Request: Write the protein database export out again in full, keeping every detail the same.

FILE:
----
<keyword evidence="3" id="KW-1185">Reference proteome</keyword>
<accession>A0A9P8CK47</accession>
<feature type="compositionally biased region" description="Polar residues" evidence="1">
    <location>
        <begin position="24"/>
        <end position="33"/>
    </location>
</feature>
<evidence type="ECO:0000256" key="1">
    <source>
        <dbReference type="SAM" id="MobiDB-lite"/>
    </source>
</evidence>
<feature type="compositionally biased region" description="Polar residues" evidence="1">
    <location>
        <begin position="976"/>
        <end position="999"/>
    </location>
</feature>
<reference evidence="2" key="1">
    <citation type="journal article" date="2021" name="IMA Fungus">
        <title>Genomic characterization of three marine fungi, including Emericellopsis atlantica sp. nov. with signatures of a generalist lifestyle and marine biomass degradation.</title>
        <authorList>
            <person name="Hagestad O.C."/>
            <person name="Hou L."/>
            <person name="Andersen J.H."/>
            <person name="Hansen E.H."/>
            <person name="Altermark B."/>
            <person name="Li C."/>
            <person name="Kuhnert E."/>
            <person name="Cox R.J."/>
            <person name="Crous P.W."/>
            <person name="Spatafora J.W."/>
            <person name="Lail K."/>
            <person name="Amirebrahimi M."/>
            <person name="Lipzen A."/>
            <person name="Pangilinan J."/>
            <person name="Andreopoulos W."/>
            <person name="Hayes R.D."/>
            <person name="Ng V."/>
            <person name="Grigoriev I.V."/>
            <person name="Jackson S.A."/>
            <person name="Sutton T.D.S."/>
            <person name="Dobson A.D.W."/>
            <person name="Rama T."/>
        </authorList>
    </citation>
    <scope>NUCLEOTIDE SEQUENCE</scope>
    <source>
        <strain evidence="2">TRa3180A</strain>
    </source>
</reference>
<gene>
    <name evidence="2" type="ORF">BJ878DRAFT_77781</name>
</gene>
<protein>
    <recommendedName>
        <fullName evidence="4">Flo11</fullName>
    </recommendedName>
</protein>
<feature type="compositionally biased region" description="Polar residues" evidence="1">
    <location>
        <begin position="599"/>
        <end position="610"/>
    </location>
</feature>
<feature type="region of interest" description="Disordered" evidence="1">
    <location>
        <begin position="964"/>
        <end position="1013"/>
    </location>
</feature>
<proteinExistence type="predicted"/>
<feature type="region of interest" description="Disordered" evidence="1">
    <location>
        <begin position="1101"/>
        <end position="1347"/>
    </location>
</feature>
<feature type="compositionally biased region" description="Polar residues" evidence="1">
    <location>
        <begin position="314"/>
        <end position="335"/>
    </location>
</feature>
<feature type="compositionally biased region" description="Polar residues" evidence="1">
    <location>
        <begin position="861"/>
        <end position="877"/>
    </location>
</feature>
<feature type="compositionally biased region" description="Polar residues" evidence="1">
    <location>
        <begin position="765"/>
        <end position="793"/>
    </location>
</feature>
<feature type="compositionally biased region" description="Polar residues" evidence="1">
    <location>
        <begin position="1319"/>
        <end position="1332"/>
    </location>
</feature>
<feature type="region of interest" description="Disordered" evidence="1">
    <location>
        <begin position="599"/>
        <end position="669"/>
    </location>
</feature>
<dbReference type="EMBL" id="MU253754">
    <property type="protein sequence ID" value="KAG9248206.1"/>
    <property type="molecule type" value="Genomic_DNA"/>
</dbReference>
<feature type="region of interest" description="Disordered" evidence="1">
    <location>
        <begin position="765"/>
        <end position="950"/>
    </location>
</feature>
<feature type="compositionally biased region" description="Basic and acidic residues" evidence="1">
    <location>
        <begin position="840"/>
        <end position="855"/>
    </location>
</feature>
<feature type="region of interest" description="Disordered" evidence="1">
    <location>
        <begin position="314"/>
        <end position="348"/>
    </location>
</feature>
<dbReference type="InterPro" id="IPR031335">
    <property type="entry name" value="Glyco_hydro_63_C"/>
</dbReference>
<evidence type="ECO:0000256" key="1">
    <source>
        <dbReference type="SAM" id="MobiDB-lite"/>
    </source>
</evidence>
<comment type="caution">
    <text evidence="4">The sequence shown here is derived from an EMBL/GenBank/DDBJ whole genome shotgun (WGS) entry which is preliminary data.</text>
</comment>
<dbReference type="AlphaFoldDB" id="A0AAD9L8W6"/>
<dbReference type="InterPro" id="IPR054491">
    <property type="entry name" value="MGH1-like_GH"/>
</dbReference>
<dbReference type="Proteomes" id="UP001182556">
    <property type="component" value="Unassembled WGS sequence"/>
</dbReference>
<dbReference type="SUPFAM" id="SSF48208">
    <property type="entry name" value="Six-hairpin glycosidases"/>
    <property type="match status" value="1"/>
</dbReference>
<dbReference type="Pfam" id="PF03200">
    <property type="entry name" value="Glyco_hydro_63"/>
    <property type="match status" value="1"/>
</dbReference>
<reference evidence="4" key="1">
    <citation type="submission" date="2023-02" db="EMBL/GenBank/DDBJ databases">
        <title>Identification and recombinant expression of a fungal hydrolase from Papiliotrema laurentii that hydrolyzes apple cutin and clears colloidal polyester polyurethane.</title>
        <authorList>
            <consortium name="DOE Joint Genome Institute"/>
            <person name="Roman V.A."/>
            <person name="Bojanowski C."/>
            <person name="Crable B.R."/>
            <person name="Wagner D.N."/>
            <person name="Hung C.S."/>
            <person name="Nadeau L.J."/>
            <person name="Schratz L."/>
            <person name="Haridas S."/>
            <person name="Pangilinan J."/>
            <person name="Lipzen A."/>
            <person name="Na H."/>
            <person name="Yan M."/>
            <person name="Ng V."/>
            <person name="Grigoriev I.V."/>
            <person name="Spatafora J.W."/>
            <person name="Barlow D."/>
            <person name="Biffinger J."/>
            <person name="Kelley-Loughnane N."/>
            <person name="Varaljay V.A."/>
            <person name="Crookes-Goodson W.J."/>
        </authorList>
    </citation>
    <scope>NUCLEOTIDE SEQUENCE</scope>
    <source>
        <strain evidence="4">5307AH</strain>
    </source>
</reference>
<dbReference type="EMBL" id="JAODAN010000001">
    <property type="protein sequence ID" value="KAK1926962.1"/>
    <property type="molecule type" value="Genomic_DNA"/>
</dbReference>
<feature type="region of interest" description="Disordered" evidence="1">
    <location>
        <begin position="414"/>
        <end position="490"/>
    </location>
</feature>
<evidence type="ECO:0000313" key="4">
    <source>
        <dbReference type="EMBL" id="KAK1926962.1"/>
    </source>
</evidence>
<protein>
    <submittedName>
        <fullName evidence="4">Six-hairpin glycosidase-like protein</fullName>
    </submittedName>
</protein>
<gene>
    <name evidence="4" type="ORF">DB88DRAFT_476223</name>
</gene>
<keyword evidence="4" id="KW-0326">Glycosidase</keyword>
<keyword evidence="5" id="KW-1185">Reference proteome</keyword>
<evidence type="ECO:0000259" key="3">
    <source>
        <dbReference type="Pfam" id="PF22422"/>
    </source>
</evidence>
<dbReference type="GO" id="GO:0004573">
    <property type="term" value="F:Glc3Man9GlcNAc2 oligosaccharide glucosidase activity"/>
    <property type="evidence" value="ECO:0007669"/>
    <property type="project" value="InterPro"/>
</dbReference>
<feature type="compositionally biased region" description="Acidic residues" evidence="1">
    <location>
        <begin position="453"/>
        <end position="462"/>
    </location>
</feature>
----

<keyword evidence="3" id="KW-1185">Reference proteome</keyword>
<accession>A0A9P8CK47</accession>
<feature type="compositionally biased region" description="Polar residues" evidence="1">
    <location>
        <begin position="24"/>
        <end position="33"/>
    </location>
</feature>
<evidence type="ECO:0000256" key="1">
    <source>
        <dbReference type="SAM" id="MobiDB-lite"/>
    </source>
</evidence>
<feature type="compositionally biased region" description="Polar residues" evidence="1">
    <location>
        <begin position="976"/>
        <end position="999"/>
    </location>
</feature>
<reference evidence="2" key="1">
    <citation type="journal article" date="2021" name="IMA Fungus">
        <title>Genomic characterization of three marine fungi, including Emericellopsis atlantica sp. nov. with signatures of a generalist lifestyle and marine biomass degradation.</title>
        <authorList>
            <person name="Hagestad O.C."/>
            <person name="Hou L."/>
            <person name="Andersen J.H."/>
            <person name="Hansen E.H."/>
            <person name="Altermark B."/>
            <person name="Li C."/>
            <person name="Kuhnert E."/>
            <person name="Cox R.J."/>
            <person name="Crous P.W."/>
            <person name="Spatafora J.W."/>
            <person name="Lail K."/>
            <person name="Amirebrahimi M."/>
            <person name="Lipzen A."/>
            <person name="Pangilinan J."/>
            <person name="Andreopoulos W."/>
            <person name="Hayes R.D."/>
            <person name="Ng V."/>
            <person name="Grigoriev I.V."/>
            <person name="Jackson S.A."/>
            <person name="Sutton T.D.S."/>
            <person name="Dobson A.D.W."/>
            <person name="Rama T."/>
        </authorList>
    </citation>
    <scope>NUCLEOTIDE SEQUENCE</scope>
    <source>
        <strain evidence="2">TRa3180A</strain>
    </source>
</reference>
<gene>
    <name evidence="2" type="ORF">BJ878DRAFT_77781</name>
</gene>
<protein>
    <recommendedName>
        <fullName evidence="4">Flo11</fullName>
    </recommendedName>
</protein>
<feature type="compositionally biased region" description="Polar residues" evidence="1">
    <location>
        <begin position="599"/>
        <end position="610"/>
    </location>
</feature>
<feature type="region of interest" description="Disordered" evidence="1">
    <location>
        <begin position="964"/>
        <end position="1013"/>
    </location>
</feature>
<proteinExistence type="predicted"/>
<feature type="region of interest" description="Disordered" evidence="1">
    <location>
        <begin position="1101"/>
        <end position="1347"/>
    </location>
</feature>
<feature type="compositionally biased region" description="Polar residues" evidence="1">
    <location>
        <begin position="314"/>
        <end position="335"/>
    </location>
</feature>
<feature type="compositionally biased region" description="Polar residues" evidence="1">
    <location>
        <begin position="861"/>
        <end position="877"/>
    </location>
</feature>
<feature type="compositionally biased region" description="Polar residues" evidence="1">
    <location>
        <begin position="765"/>
        <end position="793"/>
    </location>
</feature>
<feature type="compositionally biased region" description="Polar residues" evidence="1">
    <location>
        <begin position="1319"/>
        <end position="1332"/>
    </location>
</feature>
<feature type="region of interest" description="Disordered" evidence="1">
    <location>
        <begin position="599"/>
        <end position="669"/>
    </location>
</feature>
<dbReference type="EMBL" id="MU253754">
    <property type="protein sequence ID" value="KAG9248206.1"/>
    <property type="molecule type" value="Genomic_DNA"/>
</dbReference>
<feature type="region of interest" description="Disordered" evidence="1">
    <location>
        <begin position="765"/>
        <end position="950"/>
    </location>
</feature>
<feature type="compositionally biased region" description="Basic and acidic residues" evidence="1">
    <location>
        <begin position="840"/>
        <end position="855"/>
    </location>
</feature>
<feature type="region of interest" description="Disordered" evidence="1">
    <location>
        <begin position="314"/>
        <end position="348"/>
    </location>
</feature>
<dbReference type="InterPro" id="IPR031335">
    <property type="entry name" value="Glyco_hydro_63_C"/>
</dbReference>
<evidence type="ECO:0000256" key="1">
    <source>
        <dbReference type="SAM" id="MobiDB-lite"/>
    </source>
</evidence>
<comment type="caution">
    <text evidence="4">The sequence shown here is derived from an EMBL/GenBank/DDBJ whole genome shotgun (WGS) entry which is preliminary data.</text>
</comment>
<dbReference type="AlphaFoldDB" id="A0AAD9L8W6"/>
<dbReference type="InterPro" id="IPR054491">
    <property type="entry name" value="MGH1-like_GH"/>
</dbReference>
<dbReference type="Proteomes" id="UP001182556">
    <property type="component" value="Unassembled WGS sequence"/>
</dbReference>
<dbReference type="SUPFAM" id="SSF48208">
    <property type="entry name" value="Six-hairpin glycosidases"/>
    <property type="match status" value="1"/>
</dbReference>
<dbReference type="Pfam" id="PF03200">
    <property type="entry name" value="Glyco_hydro_63"/>
    <property type="match status" value="1"/>
</dbReference>
<reference evidence="4" key="1">
    <citation type="submission" date="2023-02" db="EMBL/GenBank/DDBJ databases">
        <title>Identification and recombinant expression of a fungal hydrolase from Papiliotrema laurentii that hydrolyzes apple cutin and clears colloidal polyester polyurethane.</title>
        <authorList>
            <consortium name="DOE Joint Genome Institute"/>
            <person name="Roman V.A."/>
            <person name="Bojanowski C."/>
            <person name="Crable B.R."/>
            <person name="Wagner D.N."/>
            <person name="Hung C.S."/>
            <person name="Nadeau L.J."/>
            <person name="Schratz L."/>
            <person name="Haridas S."/>
            <person name="Pangilinan J."/>
            <person name="Lipzen A."/>
            <person name="Na H."/>
            <person name="Yan M."/>
            <person name="Ng V."/>
            <person name="Grigoriev I.V."/>
            <person name="Spatafora J.W."/>
            <person name="Barlow D."/>
            <person name="Biffinger J."/>
            <person name="Kelley-Loughnane N."/>
            <person name="Varaljay V.A."/>
            <person name="Crookes-Goodson W.J."/>
        </authorList>
    </citation>
    <scope>NUCLEOTIDE SEQUENCE</scope>
    <source>
        <strain evidence="4">5307AH</strain>
    </source>
</reference>
<dbReference type="EMBL" id="JAODAN010000001">
    <property type="protein sequence ID" value="KAK1926962.1"/>
    <property type="molecule type" value="Genomic_DNA"/>
</dbReference>
<feature type="region of interest" description="Disordered" evidence="1">
    <location>
        <begin position="414"/>
        <end position="490"/>
    </location>
</feature>
<evidence type="ECO:0000313" key="4">
    <source>
        <dbReference type="EMBL" id="KAK1926962.1"/>
    </source>
</evidence>
<protein>
    <submittedName>
        <fullName evidence="4">Six-hairpin glycosidase-like protein</fullName>
    </submittedName>
</protein>
<gene>
    <name evidence="4" type="ORF">DB88DRAFT_476223</name>
</gene>
<keyword evidence="4" id="KW-0326">Glycosidase</keyword>
<keyword evidence="5" id="KW-1185">Reference proteome</keyword>
<evidence type="ECO:0000259" key="3">
    <source>
        <dbReference type="Pfam" id="PF22422"/>
    </source>
</evidence>
<dbReference type="GO" id="GO:0004573">
    <property type="term" value="F:Glc3Man9GlcNAc2 oligosaccharide glucosidase activity"/>
    <property type="evidence" value="ECO:0007669"/>
    <property type="project" value="InterPro"/>
</dbReference>
<feature type="compositionally biased region" description="Acidic residues" evidence="1">
    <location>
        <begin position="453"/>
        <end position="462"/>
    </location>
</feature>